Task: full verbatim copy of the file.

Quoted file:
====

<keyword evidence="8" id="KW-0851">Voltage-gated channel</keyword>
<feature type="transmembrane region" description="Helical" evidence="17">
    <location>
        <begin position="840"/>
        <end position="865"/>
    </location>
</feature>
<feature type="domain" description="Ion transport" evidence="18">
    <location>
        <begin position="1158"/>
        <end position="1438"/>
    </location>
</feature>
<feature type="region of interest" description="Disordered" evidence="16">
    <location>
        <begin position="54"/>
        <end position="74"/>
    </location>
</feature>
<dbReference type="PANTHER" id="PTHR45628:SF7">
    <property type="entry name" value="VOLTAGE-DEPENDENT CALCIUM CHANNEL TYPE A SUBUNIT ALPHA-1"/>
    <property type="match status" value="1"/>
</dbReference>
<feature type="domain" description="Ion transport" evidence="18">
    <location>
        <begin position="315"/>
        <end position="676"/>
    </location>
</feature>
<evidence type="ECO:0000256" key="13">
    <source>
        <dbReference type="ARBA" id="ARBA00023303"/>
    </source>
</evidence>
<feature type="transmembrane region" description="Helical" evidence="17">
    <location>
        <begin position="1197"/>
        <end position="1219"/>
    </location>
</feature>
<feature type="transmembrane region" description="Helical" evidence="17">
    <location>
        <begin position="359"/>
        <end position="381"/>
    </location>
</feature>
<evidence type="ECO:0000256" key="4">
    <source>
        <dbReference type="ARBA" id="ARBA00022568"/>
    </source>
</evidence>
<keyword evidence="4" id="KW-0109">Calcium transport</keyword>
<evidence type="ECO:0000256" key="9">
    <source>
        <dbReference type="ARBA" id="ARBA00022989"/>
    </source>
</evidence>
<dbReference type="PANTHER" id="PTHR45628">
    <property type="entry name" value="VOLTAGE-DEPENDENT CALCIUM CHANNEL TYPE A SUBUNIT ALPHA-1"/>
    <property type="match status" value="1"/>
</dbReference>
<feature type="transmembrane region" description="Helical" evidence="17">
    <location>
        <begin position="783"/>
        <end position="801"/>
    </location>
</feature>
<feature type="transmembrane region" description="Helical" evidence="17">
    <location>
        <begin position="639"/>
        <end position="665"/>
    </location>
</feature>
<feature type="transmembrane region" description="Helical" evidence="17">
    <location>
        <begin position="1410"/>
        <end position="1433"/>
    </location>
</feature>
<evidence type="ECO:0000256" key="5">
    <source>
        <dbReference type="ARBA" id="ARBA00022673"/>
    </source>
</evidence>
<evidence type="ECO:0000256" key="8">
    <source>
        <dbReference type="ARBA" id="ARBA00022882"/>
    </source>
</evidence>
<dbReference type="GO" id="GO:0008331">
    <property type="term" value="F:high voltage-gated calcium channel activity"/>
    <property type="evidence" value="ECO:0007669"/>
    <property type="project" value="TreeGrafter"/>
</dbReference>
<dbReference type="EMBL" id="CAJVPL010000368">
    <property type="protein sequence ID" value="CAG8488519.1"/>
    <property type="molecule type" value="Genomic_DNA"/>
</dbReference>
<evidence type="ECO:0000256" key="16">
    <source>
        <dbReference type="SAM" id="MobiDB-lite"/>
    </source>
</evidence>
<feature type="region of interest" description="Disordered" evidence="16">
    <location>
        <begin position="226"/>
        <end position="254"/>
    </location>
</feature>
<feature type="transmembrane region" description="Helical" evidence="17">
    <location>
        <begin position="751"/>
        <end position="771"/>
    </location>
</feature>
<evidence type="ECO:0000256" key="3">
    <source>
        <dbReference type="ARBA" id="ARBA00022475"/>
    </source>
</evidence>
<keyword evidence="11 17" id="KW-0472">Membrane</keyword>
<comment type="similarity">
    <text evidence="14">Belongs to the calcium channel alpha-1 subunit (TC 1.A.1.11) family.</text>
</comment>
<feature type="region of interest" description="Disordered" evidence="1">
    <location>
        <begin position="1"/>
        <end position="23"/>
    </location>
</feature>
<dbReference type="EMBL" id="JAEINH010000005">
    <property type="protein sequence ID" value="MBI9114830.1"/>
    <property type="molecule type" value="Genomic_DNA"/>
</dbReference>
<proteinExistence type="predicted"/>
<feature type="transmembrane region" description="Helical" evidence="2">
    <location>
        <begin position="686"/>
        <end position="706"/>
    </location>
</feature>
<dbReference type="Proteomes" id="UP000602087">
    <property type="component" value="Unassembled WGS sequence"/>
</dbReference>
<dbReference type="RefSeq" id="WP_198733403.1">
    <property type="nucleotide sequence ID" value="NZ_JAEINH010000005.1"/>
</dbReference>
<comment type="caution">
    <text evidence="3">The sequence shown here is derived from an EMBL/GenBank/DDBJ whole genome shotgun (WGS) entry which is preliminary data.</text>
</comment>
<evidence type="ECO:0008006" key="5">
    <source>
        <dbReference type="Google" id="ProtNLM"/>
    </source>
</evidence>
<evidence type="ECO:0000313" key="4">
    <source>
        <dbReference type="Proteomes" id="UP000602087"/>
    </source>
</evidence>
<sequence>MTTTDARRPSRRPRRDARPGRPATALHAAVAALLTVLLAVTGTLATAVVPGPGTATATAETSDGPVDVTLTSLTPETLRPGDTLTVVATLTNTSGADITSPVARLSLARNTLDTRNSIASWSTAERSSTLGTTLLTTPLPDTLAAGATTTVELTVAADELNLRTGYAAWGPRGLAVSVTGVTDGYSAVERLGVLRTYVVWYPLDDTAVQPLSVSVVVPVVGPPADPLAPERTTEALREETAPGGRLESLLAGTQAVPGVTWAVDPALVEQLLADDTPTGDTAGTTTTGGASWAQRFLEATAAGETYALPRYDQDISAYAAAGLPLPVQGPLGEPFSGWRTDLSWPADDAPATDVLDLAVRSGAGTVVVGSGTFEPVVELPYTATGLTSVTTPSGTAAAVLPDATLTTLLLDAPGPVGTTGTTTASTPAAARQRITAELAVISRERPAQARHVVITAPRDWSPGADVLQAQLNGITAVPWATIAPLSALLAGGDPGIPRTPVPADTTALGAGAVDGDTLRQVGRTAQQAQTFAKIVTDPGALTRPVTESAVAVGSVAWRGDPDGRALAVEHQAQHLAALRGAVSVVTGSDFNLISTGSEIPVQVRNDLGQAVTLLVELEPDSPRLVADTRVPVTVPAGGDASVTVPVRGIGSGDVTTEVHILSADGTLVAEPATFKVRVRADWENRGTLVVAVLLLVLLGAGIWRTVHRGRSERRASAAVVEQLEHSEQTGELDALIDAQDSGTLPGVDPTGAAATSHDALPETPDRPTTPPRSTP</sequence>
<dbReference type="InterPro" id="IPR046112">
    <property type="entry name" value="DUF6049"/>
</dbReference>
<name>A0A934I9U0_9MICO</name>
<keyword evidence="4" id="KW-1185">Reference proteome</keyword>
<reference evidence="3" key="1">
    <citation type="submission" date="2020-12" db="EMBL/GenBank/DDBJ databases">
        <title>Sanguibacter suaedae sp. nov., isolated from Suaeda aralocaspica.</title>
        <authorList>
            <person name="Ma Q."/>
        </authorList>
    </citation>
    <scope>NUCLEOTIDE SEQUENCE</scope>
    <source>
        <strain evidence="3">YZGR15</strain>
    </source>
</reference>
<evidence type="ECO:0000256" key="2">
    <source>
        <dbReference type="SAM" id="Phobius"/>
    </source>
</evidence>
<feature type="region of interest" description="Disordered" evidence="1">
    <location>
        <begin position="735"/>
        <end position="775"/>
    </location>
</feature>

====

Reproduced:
<keyword evidence="8" id="KW-0851">Voltage-gated channel</keyword>
<feature type="transmembrane region" description="Helical" evidence="17">
    <location>
        <begin position="840"/>
        <end position="865"/>
    </location>
</feature>
<feature type="domain" description="Ion transport" evidence="18">
    <location>
        <begin position="1158"/>
        <end position="1438"/>
    </location>
</feature>
<feature type="region of interest" description="Disordered" evidence="16">
    <location>
        <begin position="54"/>
        <end position="74"/>
    </location>
</feature>
<dbReference type="PANTHER" id="PTHR45628:SF7">
    <property type="entry name" value="VOLTAGE-DEPENDENT CALCIUM CHANNEL TYPE A SUBUNIT ALPHA-1"/>
    <property type="match status" value="1"/>
</dbReference>
<feature type="domain" description="Ion transport" evidence="18">
    <location>
        <begin position="315"/>
        <end position="676"/>
    </location>
</feature>
<evidence type="ECO:0000256" key="13">
    <source>
        <dbReference type="ARBA" id="ARBA00023303"/>
    </source>
</evidence>
<feature type="transmembrane region" description="Helical" evidence="17">
    <location>
        <begin position="1197"/>
        <end position="1219"/>
    </location>
</feature>
<feature type="transmembrane region" description="Helical" evidence="17">
    <location>
        <begin position="359"/>
        <end position="381"/>
    </location>
</feature>
<evidence type="ECO:0000256" key="4">
    <source>
        <dbReference type="ARBA" id="ARBA00022568"/>
    </source>
</evidence>
<keyword evidence="4" id="KW-0109">Calcium transport</keyword>
<evidence type="ECO:0000256" key="9">
    <source>
        <dbReference type="ARBA" id="ARBA00022989"/>
    </source>
</evidence>
<dbReference type="PANTHER" id="PTHR45628">
    <property type="entry name" value="VOLTAGE-DEPENDENT CALCIUM CHANNEL TYPE A SUBUNIT ALPHA-1"/>
    <property type="match status" value="1"/>
</dbReference>
<feature type="transmembrane region" description="Helical" evidence="17">
    <location>
        <begin position="783"/>
        <end position="801"/>
    </location>
</feature>
<feature type="transmembrane region" description="Helical" evidence="17">
    <location>
        <begin position="639"/>
        <end position="665"/>
    </location>
</feature>
<feature type="transmembrane region" description="Helical" evidence="17">
    <location>
        <begin position="1410"/>
        <end position="1433"/>
    </location>
</feature>
<evidence type="ECO:0000256" key="5">
    <source>
        <dbReference type="ARBA" id="ARBA00022673"/>
    </source>
</evidence>
<evidence type="ECO:0000256" key="8">
    <source>
        <dbReference type="ARBA" id="ARBA00022882"/>
    </source>
</evidence>
<dbReference type="GO" id="GO:0008331">
    <property type="term" value="F:high voltage-gated calcium channel activity"/>
    <property type="evidence" value="ECO:0007669"/>
    <property type="project" value="TreeGrafter"/>
</dbReference>
<dbReference type="EMBL" id="CAJVPL010000368">
    <property type="protein sequence ID" value="CAG8488519.1"/>
    <property type="molecule type" value="Genomic_DNA"/>
</dbReference>
<evidence type="ECO:0000256" key="16">
    <source>
        <dbReference type="SAM" id="MobiDB-lite"/>
    </source>
</evidence>
<feature type="region of interest" description="Disordered" evidence="16">
    <location>
        <begin position="226"/>
        <end position="254"/>
    </location>
</feature>
<feature type="transmembrane region" description="Helical" evidence="17">
    <location>
        <begin position="751"/>
        <end position="771"/>
    </location>
</feature>
<evidence type="ECO:0000256" key="3">
    <source>
        <dbReference type="ARBA" id="ARBA00022475"/>
    </source>
</evidence>
<keyword evidence="11 17" id="KW-0472">Membrane</keyword>
<comment type="similarity">
    <text evidence="14">Belongs to the calcium channel alpha-1 subunit (TC 1.A.1.11) family.</text>
</comment>
<feature type="region of interest" description="Disordered" evidence="1">
    <location>
        <begin position="1"/>
        <end position="23"/>
    </location>
</feature>
<dbReference type="EMBL" id="JAEINH010000005">
    <property type="protein sequence ID" value="MBI9114830.1"/>
    <property type="molecule type" value="Genomic_DNA"/>
</dbReference>
<proteinExistence type="predicted"/>
<feature type="transmembrane region" description="Helical" evidence="2">
    <location>
        <begin position="686"/>
        <end position="706"/>
    </location>
</feature>
<dbReference type="Proteomes" id="UP000602087">
    <property type="component" value="Unassembled WGS sequence"/>
</dbReference>
<dbReference type="RefSeq" id="WP_198733403.1">
    <property type="nucleotide sequence ID" value="NZ_JAEINH010000005.1"/>
</dbReference>
<comment type="caution">
    <text evidence="3">The sequence shown here is derived from an EMBL/GenBank/DDBJ whole genome shotgun (WGS) entry which is preliminary data.</text>
</comment>
<evidence type="ECO:0008006" key="5">
    <source>
        <dbReference type="Google" id="ProtNLM"/>
    </source>
</evidence>
<evidence type="ECO:0000313" key="4">
    <source>
        <dbReference type="Proteomes" id="UP000602087"/>
    </source>
</evidence>
<sequence>MTTTDARRPSRRPRRDARPGRPATALHAAVAALLTVLLAVTGTLATAVVPGPGTATATAETSDGPVDVTLTSLTPETLRPGDTLTVVATLTNTSGADITSPVARLSLARNTLDTRNSIASWSTAERSSTLGTTLLTTPLPDTLAAGATTTVELTVAADELNLRTGYAAWGPRGLAVSVTGVTDGYSAVERLGVLRTYVVWYPLDDTAVQPLSVSVVVPVVGPPADPLAPERTTEALREETAPGGRLESLLAGTQAVPGVTWAVDPALVEQLLADDTPTGDTAGTTTTGGASWAQRFLEATAAGETYALPRYDQDISAYAAAGLPLPVQGPLGEPFSGWRTDLSWPADDAPATDVLDLAVRSGAGTVVVGSGTFEPVVELPYTATGLTSVTTPSGTAAAVLPDATLTTLLLDAPGPVGTTGTTTASTPAAARQRITAELAVISRERPAQARHVVITAPRDWSPGADVLQAQLNGITAVPWATIAPLSALLAGGDPGIPRTPVPADTTALGAGAVDGDTLRQVGRTAQQAQTFAKIVTDPGALTRPVTESAVAVGSVAWRGDPDGRALAVEHQAQHLAALRGAVSVVTGSDFNLISTGSEIPVQVRNDLGQAVTLLVELEPDSPRLVADTRVPVTVPAGGDASVTVPVRGIGSGDVTTEVHILSADGTLVAEPATFKVRVRADWENRGTLVVAVLLLVLLGAGIWRTVHRGRSERRASAAVVEQLEHSEQTGELDALIDAQDSGTLPGVDPTGAAATSHDALPETPDRPTTPPRSTP</sequence>
<dbReference type="InterPro" id="IPR046112">
    <property type="entry name" value="DUF6049"/>
</dbReference>
<name>A0A934I9U0_9MICO</name>
<keyword evidence="4" id="KW-1185">Reference proteome</keyword>
<reference evidence="3" key="1">
    <citation type="submission" date="2020-12" db="EMBL/GenBank/DDBJ databases">
        <title>Sanguibacter suaedae sp. nov., isolated from Suaeda aralocaspica.</title>
        <authorList>
            <person name="Ma Q."/>
        </authorList>
    </citation>
    <scope>NUCLEOTIDE SEQUENCE</scope>
    <source>
        <strain evidence="3">YZGR15</strain>
    </source>
</reference>
<evidence type="ECO:0000256" key="2">
    <source>
        <dbReference type="SAM" id="Phobius"/>
    </source>
</evidence>
<feature type="region of interest" description="Disordered" evidence="1">
    <location>
        <begin position="735"/>
        <end position="775"/>
    </location>
</feature>